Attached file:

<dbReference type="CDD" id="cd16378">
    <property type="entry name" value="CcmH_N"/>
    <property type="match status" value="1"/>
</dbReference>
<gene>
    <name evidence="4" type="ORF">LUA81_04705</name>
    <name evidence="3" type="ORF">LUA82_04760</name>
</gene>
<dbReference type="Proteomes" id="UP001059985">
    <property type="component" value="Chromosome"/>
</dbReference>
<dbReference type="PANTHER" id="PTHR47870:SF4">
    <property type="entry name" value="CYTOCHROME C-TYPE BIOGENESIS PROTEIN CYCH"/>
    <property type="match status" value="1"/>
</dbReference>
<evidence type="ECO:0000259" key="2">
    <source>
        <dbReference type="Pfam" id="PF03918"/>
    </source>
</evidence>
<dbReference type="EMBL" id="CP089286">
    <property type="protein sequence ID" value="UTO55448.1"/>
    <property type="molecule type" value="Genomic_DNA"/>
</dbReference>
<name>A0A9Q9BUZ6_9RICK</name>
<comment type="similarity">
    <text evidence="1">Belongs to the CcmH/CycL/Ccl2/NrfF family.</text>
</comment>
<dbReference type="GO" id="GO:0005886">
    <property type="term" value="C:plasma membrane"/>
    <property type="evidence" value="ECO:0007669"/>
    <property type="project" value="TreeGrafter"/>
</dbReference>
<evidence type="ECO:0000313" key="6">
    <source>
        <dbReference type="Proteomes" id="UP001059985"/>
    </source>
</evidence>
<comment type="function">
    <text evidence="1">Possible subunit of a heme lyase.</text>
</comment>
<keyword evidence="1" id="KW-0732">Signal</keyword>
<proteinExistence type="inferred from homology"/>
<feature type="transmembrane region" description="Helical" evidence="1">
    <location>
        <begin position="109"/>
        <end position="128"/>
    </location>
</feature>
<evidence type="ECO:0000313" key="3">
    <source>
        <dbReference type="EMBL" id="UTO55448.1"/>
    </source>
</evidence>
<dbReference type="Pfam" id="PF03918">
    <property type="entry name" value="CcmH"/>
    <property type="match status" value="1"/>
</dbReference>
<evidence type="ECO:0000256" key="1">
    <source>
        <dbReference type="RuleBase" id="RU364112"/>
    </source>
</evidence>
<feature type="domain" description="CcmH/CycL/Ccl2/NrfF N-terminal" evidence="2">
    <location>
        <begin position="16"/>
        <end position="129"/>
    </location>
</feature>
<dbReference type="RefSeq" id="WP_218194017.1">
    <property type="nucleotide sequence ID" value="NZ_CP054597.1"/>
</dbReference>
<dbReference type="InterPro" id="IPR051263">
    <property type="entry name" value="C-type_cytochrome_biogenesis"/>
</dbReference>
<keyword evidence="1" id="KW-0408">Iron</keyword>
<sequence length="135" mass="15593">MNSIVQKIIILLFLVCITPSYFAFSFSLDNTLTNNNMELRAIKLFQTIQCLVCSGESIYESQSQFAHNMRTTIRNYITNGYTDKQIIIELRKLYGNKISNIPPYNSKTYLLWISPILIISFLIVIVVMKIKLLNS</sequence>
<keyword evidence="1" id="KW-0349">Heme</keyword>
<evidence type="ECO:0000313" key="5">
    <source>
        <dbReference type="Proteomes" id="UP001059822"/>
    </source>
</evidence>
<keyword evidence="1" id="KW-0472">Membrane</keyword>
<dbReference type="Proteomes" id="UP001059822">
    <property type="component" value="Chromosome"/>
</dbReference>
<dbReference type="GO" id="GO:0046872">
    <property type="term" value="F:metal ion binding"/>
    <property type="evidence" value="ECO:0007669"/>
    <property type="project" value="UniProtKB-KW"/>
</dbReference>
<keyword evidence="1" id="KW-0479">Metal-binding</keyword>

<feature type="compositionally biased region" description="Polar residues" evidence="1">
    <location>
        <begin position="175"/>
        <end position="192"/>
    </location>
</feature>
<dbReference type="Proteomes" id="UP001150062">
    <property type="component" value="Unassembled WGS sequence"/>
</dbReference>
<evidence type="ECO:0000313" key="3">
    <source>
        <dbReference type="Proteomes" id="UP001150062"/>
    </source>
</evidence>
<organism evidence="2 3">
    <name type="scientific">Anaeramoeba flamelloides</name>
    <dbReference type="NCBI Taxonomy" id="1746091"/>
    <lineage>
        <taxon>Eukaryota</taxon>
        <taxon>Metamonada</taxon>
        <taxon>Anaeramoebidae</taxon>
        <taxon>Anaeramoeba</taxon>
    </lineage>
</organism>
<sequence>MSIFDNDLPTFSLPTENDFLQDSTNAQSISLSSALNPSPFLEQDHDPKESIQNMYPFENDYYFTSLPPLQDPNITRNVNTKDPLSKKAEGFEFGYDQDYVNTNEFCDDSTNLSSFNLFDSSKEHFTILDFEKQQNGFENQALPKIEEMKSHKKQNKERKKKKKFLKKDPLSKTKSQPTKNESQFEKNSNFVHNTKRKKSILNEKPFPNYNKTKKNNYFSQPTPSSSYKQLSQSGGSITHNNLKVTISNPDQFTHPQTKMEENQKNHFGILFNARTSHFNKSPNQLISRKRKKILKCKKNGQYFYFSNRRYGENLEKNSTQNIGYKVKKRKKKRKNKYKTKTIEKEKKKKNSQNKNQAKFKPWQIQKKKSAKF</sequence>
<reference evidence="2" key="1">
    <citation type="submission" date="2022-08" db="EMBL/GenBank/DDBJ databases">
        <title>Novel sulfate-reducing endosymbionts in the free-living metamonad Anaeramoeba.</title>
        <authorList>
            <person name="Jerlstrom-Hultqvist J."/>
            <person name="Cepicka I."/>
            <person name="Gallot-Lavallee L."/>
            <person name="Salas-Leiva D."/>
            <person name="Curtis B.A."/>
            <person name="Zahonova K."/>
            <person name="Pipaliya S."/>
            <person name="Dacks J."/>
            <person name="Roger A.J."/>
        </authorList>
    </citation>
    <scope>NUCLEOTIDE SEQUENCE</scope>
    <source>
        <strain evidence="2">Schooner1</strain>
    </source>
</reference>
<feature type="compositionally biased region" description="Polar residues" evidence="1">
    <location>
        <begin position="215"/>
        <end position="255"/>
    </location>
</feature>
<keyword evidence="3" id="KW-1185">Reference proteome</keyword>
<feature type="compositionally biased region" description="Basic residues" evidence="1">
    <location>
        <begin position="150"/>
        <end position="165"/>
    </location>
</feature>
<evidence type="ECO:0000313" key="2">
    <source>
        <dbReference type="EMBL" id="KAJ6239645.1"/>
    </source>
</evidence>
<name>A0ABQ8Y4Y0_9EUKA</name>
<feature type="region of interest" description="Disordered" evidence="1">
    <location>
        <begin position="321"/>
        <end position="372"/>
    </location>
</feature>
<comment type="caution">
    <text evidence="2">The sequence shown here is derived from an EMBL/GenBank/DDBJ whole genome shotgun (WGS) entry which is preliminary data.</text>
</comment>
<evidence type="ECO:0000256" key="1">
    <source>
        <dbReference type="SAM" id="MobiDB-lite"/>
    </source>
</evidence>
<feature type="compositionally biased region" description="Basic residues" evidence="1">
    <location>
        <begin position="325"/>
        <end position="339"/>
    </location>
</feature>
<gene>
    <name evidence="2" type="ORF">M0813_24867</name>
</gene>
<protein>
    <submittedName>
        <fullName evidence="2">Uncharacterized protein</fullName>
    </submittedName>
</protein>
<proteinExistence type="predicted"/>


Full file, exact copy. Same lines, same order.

<dbReference type="CDD" id="cd16378">
    <property type="entry name" value="CcmH_N"/>
    <property type="match status" value="1"/>
</dbReference>
<gene>
    <name evidence="4" type="ORF">LUA81_04705</name>
    <name evidence="3" type="ORF">LUA82_04760</name>
</gene>
<dbReference type="Proteomes" id="UP001059985">
    <property type="component" value="Chromosome"/>
</dbReference>
<dbReference type="PANTHER" id="PTHR47870:SF4">
    <property type="entry name" value="CYTOCHROME C-TYPE BIOGENESIS PROTEIN CYCH"/>
    <property type="match status" value="1"/>
</dbReference>
<evidence type="ECO:0000259" key="2">
    <source>
        <dbReference type="Pfam" id="PF03918"/>
    </source>
</evidence>
<dbReference type="EMBL" id="CP089286">
    <property type="protein sequence ID" value="UTO55448.1"/>
    <property type="molecule type" value="Genomic_DNA"/>
</dbReference>
<name>A0A9Q9BUZ6_9RICK</name>
<comment type="similarity">
    <text evidence="1">Belongs to the CcmH/CycL/Ccl2/NrfF family.</text>
</comment>
<dbReference type="GO" id="GO:0005886">
    <property type="term" value="C:plasma membrane"/>
    <property type="evidence" value="ECO:0007669"/>
    <property type="project" value="TreeGrafter"/>
</dbReference>
<evidence type="ECO:0000313" key="6">
    <source>
        <dbReference type="Proteomes" id="UP001059985"/>
    </source>
</evidence>
<comment type="function">
    <text evidence="1">Possible subunit of a heme lyase.</text>
</comment>
<keyword evidence="1" id="KW-0732">Signal</keyword>
<proteinExistence type="inferred from homology"/>
<feature type="transmembrane region" description="Helical" evidence="1">
    <location>
        <begin position="109"/>
        <end position="128"/>
    </location>
</feature>
<evidence type="ECO:0000313" key="3">
    <source>
        <dbReference type="EMBL" id="UTO55448.1"/>
    </source>
</evidence>
<dbReference type="Pfam" id="PF03918">
    <property type="entry name" value="CcmH"/>
    <property type="match status" value="1"/>
</dbReference>
<evidence type="ECO:0000256" key="1">
    <source>
        <dbReference type="RuleBase" id="RU364112"/>
    </source>
</evidence>
<feature type="domain" description="CcmH/CycL/Ccl2/NrfF N-terminal" evidence="2">
    <location>
        <begin position="16"/>
        <end position="129"/>
    </location>
</feature>
<dbReference type="RefSeq" id="WP_218194017.1">
    <property type="nucleotide sequence ID" value="NZ_CP054597.1"/>
</dbReference>
<dbReference type="InterPro" id="IPR051263">
    <property type="entry name" value="C-type_cytochrome_biogenesis"/>
</dbReference>
<keyword evidence="1" id="KW-0408">Iron</keyword>
<sequence length="135" mass="15593">MNSIVQKIIILLFLVCITPSYFAFSFSLDNTLTNNNMELRAIKLFQTIQCLVCSGESIYESQSQFAHNMRTTIRNYITNGYTDKQIIIELRKLYGNKISNIPPYNSKTYLLWISPILIISFLIVIVVMKIKLLNS</sequence>
<keyword evidence="1" id="KW-0349">Heme</keyword>
<evidence type="ECO:0000313" key="5">
    <source>
        <dbReference type="Proteomes" id="UP001059822"/>
    </source>
</evidence>
<keyword evidence="1" id="KW-0472">Membrane</keyword>
<dbReference type="Proteomes" id="UP001059822">
    <property type="component" value="Chromosome"/>
</dbReference>
<dbReference type="GO" id="GO:0046872">
    <property type="term" value="F:metal ion binding"/>
    <property type="evidence" value="ECO:0007669"/>
    <property type="project" value="UniProtKB-KW"/>
</dbReference>
<keyword evidence="1" id="KW-0479">Metal-binding</keyword>

<feature type="compositionally biased region" description="Polar residues" evidence="1">
    <location>
        <begin position="175"/>
        <end position="192"/>
    </location>
</feature>
<dbReference type="Proteomes" id="UP001150062">
    <property type="component" value="Unassembled WGS sequence"/>
</dbReference>
<evidence type="ECO:0000313" key="3">
    <source>
        <dbReference type="Proteomes" id="UP001150062"/>
    </source>
</evidence>
<organism evidence="2 3">
    <name type="scientific">Anaeramoeba flamelloides</name>
    <dbReference type="NCBI Taxonomy" id="1746091"/>
    <lineage>
        <taxon>Eukaryota</taxon>
        <taxon>Metamonada</taxon>
        <taxon>Anaeramoebidae</taxon>
        <taxon>Anaeramoeba</taxon>
    </lineage>
</organism>
<sequence>MSIFDNDLPTFSLPTENDFLQDSTNAQSISLSSALNPSPFLEQDHDPKESIQNMYPFENDYYFTSLPPLQDPNITRNVNTKDPLSKKAEGFEFGYDQDYVNTNEFCDDSTNLSSFNLFDSSKEHFTILDFEKQQNGFENQALPKIEEMKSHKKQNKERKKKKKFLKKDPLSKTKSQPTKNESQFEKNSNFVHNTKRKKSILNEKPFPNYNKTKKNNYFSQPTPSSSYKQLSQSGGSITHNNLKVTISNPDQFTHPQTKMEENQKNHFGILFNARTSHFNKSPNQLISRKRKKILKCKKNGQYFYFSNRRYGENLEKNSTQNIGYKVKKRKKKRKNKYKTKTIEKEKKKKNSQNKNQAKFKPWQIQKKKSAKF</sequence>
<reference evidence="2" key="1">
    <citation type="submission" date="2022-08" db="EMBL/GenBank/DDBJ databases">
        <title>Novel sulfate-reducing endosymbionts in the free-living metamonad Anaeramoeba.</title>
        <authorList>
            <person name="Jerlstrom-Hultqvist J."/>
            <person name="Cepicka I."/>
            <person name="Gallot-Lavallee L."/>
            <person name="Salas-Leiva D."/>
            <person name="Curtis B.A."/>
            <person name="Zahonova K."/>
            <person name="Pipaliya S."/>
            <person name="Dacks J."/>
            <person name="Roger A.J."/>
        </authorList>
    </citation>
    <scope>NUCLEOTIDE SEQUENCE</scope>
    <source>
        <strain evidence="2">Schooner1</strain>
    </source>
</reference>
<feature type="compositionally biased region" description="Polar residues" evidence="1">
    <location>
        <begin position="215"/>
        <end position="255"/>
    </location>
</feature>
<keyword evidence="3" id="KW-1185">Reference proteome</keyword>
<feature type="compositionally biased region" description="Basic residues" evidence="1">
    <location>
        <begin position="150"/>
        <end position="165"/>
    </location>
</feature>
<evidence type="ECO:0000313" key="2">
    <source>
        <dbReference type="EMBL" id="KAJ6239645.1"/>
    </source>
</evidence>
<name>A0ABQ8Y4Y0_9EUKA</name>
<feature type="region of interest" description="Disordered" evidence="1">
    <location>
        <begin position="321"/>
        <end position="372"/>
    </location>
</feature>
<comment type="caution">
    <text evidence="2">The sequence shown here is derived from an EMBL/GenBank/DDBJ whole genome shotgun (WGS) entry which is preliminary data.</text>
</comment>
<evidence type="ECO:0000256" key="1">
    <source>
        <dbReference type="SAM" id="MobiDB-lite"/>
    </source>
</evidence>
<feature type="compositionally biased region" description="Basic residues" evidence="1">
    <location>
        <begin position="325"/>
        <end position="339"/>
    </location>
</feature>
<gene>
    <name evidence="2" type="ORF">M0813_24867</name>
</gene>
<protein>
    <submittedName>
        <fullName evidence="2">Uncharacterized protein</fullName>
    </submittedName>
</protein>
<proteinExistence type="predicted"/>